Facebook Buys Over AI Start-Up
Facebook Buys Over AI Start-Up
Earlier last week, Facebook confirmed its acquisition of Bloomsbury – a London-based artificial intelligence start-up and leader in Natural Language Processing (NLP) technology.
NLP technology gives machines the power to read unstructured documents, including those stored in a shared folder or instant messages and answer questions on them.
Bloomsbury are best known for developing an NLP technology called Cape that allows users to find information within large documents quickly.
Facebook announced the acquisition of Bloomsbury over the Facebook Research page:
“We're excited to announce that the team behind Bloomsbury AI has agreed to join Facebook in London. The Bloomsbury team has built a leading expertise in machine reading and understanding unstructured documents in natural language in order to answer any question.”
Value of the Deal
The costs for Facebook acquiring Bloomsbury are estimated somewhere between $23 million and $30 million.
Investors in the start-up, including William Tunstall-Pedoe who was a key player in the development of Amazon’s AI assistant Alexa, will receive a cut of around $5.5 million, while Bloomsbury’s founding team will see a share of $17.5 million.
While this is a ‘modest’ return for investors, it is expected to multiply as Bloomsbury moves out of its current infancy stage and continues to see further success and growth.
TechCrunch reported that one of the motives behind Facebooks acquisition of Bloomsbury is to reduce the amount of “Fake News” that permeates the social networking site.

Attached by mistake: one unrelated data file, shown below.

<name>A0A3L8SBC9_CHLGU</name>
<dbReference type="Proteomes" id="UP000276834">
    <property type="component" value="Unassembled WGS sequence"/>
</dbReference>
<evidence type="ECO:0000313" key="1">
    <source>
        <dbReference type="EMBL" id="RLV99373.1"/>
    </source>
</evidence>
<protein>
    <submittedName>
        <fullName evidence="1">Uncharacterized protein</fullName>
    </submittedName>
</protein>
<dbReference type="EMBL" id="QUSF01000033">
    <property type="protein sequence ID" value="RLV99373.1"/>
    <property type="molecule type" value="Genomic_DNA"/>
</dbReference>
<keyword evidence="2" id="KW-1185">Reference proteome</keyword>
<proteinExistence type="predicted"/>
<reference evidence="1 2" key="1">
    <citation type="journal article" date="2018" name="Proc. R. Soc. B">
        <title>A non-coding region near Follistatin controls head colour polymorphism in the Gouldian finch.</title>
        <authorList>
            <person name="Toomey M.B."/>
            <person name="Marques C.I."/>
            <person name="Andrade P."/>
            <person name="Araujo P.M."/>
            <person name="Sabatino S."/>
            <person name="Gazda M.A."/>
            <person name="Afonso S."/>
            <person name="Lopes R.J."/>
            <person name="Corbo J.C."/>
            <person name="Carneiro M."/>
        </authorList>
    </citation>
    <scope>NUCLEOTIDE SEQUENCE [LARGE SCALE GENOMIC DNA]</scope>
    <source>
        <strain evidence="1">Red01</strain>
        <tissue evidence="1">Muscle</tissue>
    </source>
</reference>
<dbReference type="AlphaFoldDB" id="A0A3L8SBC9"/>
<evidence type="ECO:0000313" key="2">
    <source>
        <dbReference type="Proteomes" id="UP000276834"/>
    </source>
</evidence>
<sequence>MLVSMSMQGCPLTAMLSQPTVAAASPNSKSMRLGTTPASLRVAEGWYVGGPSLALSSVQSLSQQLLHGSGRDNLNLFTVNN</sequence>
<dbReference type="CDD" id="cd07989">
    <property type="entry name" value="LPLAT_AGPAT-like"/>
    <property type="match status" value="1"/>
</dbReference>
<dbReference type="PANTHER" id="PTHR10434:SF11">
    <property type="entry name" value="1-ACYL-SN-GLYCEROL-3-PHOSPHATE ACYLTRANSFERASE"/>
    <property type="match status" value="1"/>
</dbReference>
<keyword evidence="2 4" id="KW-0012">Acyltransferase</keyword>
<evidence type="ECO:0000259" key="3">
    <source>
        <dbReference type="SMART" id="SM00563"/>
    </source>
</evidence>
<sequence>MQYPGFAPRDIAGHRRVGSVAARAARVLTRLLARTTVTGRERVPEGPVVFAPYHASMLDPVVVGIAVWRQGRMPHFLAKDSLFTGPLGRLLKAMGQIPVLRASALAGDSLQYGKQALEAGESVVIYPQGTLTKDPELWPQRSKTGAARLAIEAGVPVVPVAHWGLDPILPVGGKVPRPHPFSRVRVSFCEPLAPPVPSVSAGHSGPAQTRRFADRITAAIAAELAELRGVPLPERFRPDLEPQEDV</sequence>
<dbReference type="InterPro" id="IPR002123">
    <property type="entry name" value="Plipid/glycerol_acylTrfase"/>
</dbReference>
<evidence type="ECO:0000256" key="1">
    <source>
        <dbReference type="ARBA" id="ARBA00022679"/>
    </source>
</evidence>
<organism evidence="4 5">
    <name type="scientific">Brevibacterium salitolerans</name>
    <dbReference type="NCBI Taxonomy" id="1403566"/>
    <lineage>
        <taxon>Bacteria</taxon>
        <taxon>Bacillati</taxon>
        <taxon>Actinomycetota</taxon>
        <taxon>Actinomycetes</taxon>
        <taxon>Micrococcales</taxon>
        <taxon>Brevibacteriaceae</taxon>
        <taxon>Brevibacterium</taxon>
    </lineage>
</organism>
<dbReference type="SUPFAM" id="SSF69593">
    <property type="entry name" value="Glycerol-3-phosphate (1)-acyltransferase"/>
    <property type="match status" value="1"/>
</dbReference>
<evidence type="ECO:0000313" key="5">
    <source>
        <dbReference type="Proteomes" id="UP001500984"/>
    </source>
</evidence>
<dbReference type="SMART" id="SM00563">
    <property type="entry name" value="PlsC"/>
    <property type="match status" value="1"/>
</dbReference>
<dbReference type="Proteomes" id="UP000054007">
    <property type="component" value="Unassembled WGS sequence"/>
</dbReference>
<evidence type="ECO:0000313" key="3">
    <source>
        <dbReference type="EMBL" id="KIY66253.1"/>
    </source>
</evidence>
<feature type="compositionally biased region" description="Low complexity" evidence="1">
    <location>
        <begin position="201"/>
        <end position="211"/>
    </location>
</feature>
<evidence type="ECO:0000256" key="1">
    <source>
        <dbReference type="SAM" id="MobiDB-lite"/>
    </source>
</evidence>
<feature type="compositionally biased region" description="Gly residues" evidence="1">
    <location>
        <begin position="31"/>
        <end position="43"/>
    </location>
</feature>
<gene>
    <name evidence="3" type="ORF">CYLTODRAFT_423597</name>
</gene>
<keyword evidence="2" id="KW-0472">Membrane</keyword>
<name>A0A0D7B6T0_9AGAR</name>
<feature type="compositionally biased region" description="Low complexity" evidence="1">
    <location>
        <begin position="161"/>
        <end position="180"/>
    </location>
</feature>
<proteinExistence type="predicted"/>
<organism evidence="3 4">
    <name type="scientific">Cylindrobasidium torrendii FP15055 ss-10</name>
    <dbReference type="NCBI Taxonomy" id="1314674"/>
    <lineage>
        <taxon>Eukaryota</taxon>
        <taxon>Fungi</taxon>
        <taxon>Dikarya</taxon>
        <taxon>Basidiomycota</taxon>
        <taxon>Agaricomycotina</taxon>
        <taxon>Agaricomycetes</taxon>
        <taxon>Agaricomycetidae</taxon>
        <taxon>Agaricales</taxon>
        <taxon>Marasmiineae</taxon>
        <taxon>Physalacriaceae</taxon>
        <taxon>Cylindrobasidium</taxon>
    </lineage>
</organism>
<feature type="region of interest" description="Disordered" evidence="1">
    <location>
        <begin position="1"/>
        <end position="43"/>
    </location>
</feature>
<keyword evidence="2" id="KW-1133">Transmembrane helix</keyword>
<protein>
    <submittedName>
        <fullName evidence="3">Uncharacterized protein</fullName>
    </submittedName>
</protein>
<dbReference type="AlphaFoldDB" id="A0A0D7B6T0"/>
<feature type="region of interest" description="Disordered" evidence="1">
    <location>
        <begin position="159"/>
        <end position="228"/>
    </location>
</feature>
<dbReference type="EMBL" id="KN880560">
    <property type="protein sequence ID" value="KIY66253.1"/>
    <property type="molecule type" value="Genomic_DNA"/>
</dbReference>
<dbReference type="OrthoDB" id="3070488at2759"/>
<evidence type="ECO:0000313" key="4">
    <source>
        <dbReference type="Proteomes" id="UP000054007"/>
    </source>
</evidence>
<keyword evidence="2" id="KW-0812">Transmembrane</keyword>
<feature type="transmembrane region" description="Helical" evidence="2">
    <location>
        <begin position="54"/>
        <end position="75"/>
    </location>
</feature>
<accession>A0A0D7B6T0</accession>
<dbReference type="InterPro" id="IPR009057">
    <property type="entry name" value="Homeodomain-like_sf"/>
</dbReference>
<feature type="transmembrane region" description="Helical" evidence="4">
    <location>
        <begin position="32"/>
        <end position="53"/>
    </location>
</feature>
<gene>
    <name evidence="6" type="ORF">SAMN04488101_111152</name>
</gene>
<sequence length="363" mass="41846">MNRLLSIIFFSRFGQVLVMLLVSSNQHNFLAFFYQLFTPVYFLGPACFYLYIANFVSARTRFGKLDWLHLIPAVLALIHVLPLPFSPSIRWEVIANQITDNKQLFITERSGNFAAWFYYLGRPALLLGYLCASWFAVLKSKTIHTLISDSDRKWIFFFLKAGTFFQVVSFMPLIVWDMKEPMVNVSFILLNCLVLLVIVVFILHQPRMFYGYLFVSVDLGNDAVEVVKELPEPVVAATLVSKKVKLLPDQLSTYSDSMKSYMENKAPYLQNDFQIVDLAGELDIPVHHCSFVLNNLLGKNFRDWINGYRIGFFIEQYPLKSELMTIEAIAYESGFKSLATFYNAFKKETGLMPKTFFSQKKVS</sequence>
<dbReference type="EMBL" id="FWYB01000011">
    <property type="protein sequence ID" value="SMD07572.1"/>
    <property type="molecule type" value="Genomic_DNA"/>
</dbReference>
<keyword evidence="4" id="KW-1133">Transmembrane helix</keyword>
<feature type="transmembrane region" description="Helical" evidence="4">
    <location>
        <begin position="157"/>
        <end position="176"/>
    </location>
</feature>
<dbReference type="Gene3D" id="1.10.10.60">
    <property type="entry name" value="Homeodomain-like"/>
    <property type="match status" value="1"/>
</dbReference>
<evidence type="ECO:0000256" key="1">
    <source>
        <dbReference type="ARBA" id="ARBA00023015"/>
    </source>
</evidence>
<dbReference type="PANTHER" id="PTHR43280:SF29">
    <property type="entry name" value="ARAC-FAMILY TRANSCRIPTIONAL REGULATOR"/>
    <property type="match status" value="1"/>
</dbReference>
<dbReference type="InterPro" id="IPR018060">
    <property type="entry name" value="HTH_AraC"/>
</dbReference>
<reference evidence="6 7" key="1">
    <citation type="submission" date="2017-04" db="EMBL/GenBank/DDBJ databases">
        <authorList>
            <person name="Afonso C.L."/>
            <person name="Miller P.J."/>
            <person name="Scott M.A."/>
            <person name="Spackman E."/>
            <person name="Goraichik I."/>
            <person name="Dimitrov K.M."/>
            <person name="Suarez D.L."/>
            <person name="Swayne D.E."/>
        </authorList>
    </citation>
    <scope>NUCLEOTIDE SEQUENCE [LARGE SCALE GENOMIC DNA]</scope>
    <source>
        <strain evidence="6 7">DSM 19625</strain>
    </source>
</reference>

Cape technology in its existing state is ready to be used by Facebook to improve their knowledge base functionality in moderating what content appears on users Facebook newsfeeds.
The acquisition will see Facebook working with Bloomsbury’s team of engineers and developers to further develop technology that will address the issue of fake news and their spindling problems with content management. The announcement states:
“[Bloomsbury’s] expertise will strengthen Facebook’s efforts in natural language processing research and help us further understand natural language and its applications.”
Co-founder and Head of Research at Bloomsbury, Dr Sebastian Riedel, is a particular asset and attraction in the acquisition.
Riedel is an internationally recognised scientist, leading the way in NLP and a professor at UCL in London. He also brings experience as the co-founder and adviser for Factmata – another company working to reduce fake news and misleading content from our lives.
Riedel and the rest of the team bring a depth of knowledge and experience, joining Facebook's existing London-based team of AI engineering experts.
"We look forward to welcoming them to Facebook and we can't wait to see what we build together.”
To put it lightly, Facebooks previous attempts at moderating what content we see on our newsfeeds has been disastrous. Of course, our wounds from the Cambridge Analytica scandal are still healing and there is much speculation surrounding the acquisition.
One user commented:
“What I want is 20 megabits per second videos like Vimeo, and what Facebook gives me is better ads through reading my messages and analyzing them.”
But by acquiring more technology and expertise, there is hope that Facebook will finally be able to get it right and fix their tainted reputation.
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